Lower Costs, Better Reach, Higher Sales: Can Data Health be the Answer?
Trade-offs are part of life. You can eat a big cheesecake, or you can run a marathon, but you can’t do both. It’s no surprise that the most compelling stories at the Olympics this summer are stories of personal sacrifice. We all live on a budget and have learned to balance our expectations. Spend or save. Instant gratification or long-term happiness.
It’s the same if you’re running a company: reaching out to new consumers is great, but it’s expensive; cutting expenses is necessary, but it can hurt sales; and chasing revenues often cuts into margins. But if you’re a marketer at a retailer or other business with lots of customer data, there’s one move you can make right away that will help you win on all fronts: that’s investing in the health of that data.
After a thorough data health assessment, one of our clients fixed their most vexing data issues and the results in the first year were dramatic: $1M in direct mail cost savings, 2.4M more customers and prospects reached, and a $5M boost in sales. A success hat-trick.
You can do it too.
What’s wrong with customer data today?
Brands have been collecting customer data for decades. The tools to collect, store, analyze, and activate that data have been around for a long time, and marketers have built very successful businesses turning that data into repeat sales, outreach campaigns, and exciting new product lines.
But it’s one thing to collect data, and another thing entirely to keep it current and accurate.
In their eagerness to look ahead and capitalize on new data, many companies fail to keep up with old data. Considering that it takes less than two years for 60% of the data in your typical CRM database to become obsolete, you’re wasting your marketing budget if you’re not addressing the problem head on. Remember the adage: “Half the money I spend on advertising is wasted; the trouble is I don't know which half?” Now you do: you’re wasting it on bad data.
The COVID pandemic has made the problem even more acute: Consumer habits are changing much faster than in the past (with online shopping jumping five years into the future, according to IBM), and many people have relocated during the pandemic to get away from hot spots or get closer to family. It’s simply impossible to be sure that the key attributes you rely on to reach customers (like their address, phone number, or email) are still reliable if you don’t have systems in place to check the health of your data regularly.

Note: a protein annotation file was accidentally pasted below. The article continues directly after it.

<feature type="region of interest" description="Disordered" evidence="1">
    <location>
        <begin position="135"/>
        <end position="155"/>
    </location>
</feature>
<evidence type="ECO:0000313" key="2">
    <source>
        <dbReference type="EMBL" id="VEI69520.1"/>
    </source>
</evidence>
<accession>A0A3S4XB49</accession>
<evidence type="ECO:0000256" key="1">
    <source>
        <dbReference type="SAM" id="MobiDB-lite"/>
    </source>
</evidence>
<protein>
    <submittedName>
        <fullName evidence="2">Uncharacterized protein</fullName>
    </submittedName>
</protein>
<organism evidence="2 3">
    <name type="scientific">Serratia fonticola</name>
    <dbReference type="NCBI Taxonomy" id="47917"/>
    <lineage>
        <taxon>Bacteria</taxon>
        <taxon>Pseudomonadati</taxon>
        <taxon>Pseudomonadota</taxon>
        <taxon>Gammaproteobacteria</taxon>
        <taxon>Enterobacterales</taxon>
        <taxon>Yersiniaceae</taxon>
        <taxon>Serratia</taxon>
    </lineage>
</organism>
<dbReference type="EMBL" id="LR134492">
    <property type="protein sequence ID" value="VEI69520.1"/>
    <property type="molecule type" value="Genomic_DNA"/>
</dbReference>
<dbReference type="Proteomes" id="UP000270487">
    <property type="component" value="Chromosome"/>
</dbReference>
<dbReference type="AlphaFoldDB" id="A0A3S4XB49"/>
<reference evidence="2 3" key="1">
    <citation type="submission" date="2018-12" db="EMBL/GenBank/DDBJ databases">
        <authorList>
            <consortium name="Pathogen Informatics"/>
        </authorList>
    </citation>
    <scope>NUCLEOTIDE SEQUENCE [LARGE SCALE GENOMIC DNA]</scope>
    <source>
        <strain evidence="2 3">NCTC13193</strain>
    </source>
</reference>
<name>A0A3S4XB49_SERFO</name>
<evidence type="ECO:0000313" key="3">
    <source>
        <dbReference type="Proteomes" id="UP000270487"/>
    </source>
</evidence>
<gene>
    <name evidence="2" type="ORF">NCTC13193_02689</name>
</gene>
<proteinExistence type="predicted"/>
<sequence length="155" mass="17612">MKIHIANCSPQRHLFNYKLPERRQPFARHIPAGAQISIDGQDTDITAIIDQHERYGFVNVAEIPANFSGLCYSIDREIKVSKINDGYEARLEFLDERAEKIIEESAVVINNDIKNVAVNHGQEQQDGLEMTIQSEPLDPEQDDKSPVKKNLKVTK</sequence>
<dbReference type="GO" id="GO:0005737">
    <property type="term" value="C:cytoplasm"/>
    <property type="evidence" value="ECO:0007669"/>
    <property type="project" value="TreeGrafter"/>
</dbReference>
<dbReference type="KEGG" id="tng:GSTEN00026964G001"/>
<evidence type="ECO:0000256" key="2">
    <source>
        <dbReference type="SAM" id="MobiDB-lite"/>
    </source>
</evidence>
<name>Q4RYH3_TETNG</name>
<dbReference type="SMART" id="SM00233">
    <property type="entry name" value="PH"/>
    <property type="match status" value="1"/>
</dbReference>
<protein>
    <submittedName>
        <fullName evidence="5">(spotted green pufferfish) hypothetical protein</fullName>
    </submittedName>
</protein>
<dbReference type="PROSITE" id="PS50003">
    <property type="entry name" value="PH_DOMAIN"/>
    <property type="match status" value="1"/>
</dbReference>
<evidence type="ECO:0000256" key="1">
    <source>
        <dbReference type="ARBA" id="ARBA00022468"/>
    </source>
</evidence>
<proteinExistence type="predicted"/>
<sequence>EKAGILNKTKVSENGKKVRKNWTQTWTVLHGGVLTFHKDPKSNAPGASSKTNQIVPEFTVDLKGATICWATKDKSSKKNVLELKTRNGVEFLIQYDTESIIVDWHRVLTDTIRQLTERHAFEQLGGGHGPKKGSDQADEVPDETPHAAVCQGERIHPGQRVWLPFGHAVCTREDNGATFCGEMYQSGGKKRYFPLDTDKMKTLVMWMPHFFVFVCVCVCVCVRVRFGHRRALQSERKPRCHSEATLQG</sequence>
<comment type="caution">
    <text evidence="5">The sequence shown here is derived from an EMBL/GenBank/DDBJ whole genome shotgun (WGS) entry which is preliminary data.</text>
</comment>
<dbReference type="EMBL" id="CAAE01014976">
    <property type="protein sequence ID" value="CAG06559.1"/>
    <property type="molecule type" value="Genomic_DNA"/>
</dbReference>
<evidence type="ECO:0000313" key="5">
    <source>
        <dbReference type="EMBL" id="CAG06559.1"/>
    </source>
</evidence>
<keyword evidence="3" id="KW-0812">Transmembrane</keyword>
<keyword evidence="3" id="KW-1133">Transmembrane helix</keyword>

It may be hard to believe, but obsolete data is not even the most crippling data issue today.
So many blanks to fill, so little time
The reality is, the vast majority of customer records, old and new, are missing key data to be fully activated. By some accounts, 90% of all customer records are incomplete, and 20-40% are duplicates.
Consider how you shop: If you’re using your phone to order a pizza, the shop will have your address and phone number, but probably not your email address. If you’re buying a new pair of shoes online, chances are they’ll have your email and mailing address, but not your phone number. And if you’re buying Cheerios at the local supermarket, General Mills won’t know anything about you. As for attempts to capture email addresses at checkout, they’re good for entertainment (look it up, it was a whole thing on TikTok last year) but are generally a bust.
New consumer channels (e.g., livestream shopping) are emerging all the time, and marketers simply don’t have time to fix the data they already have before more data comes piling up. Especially when that new data comes with its own separate identifiers.
Identity to the rescue
How do you get out from under that data avalanche?
The first step is to do a data health assessment. You need to know where you stand before anything else.
That client I mentioned earlier? We worked with them to understand their needs and help them find a way to reconcile their four primary consumer databases into a single, unified view of their customers and prospects. They wanted to eliminate duplicate records, fill in the gaps, and enrich their records for a better view of the consumer. They also wanted to be able to determine when prospects were actual customers, or not-yet customers but ready to be lured from the competition.
We were able to unify data across all of their databases (current customers, prospects, lapsed customers, and customer service claims). We cleaned it all up and filled in the gaps with reliable contact information: email coverage in their prospect file went from 18% to 68%, and phone coverage from 39% to 91%.
None of this would have been possible without a unified identity framework to bring all the pieces together. More importantly, the systems they now have in place will validate and enrich new records on the fly. It’s all onward and upward from here.
Data Health: lower costs, better reach, higher sales
What results were they able to achieve?
- Lower costs: With corrected and de-duplicated addresses, our client was able to reduce direct mail marketing spend by $1 million.
- Better reach: Our client was able to use new contact information to reach 2.4 million consumers who were present in their existing databases but were previously unreachable.
- Higher sales: Data improvements were directly responsible for more than $5 million in new revenues in the first year.
Today, only 28% of marketers feel confident that they can improve the health of their customer data. It’s easy to get discouraged: There’s no standard format for customer data, every marketing channel is different, and marketers and tech companies are in a tug of war over privacy concerns. But with the right partners and the right identity framework in place, it can be done, and it’s well worth the effort.
Ready for your own success hat-trick? We're confident we can help you improve your data. Let us show you how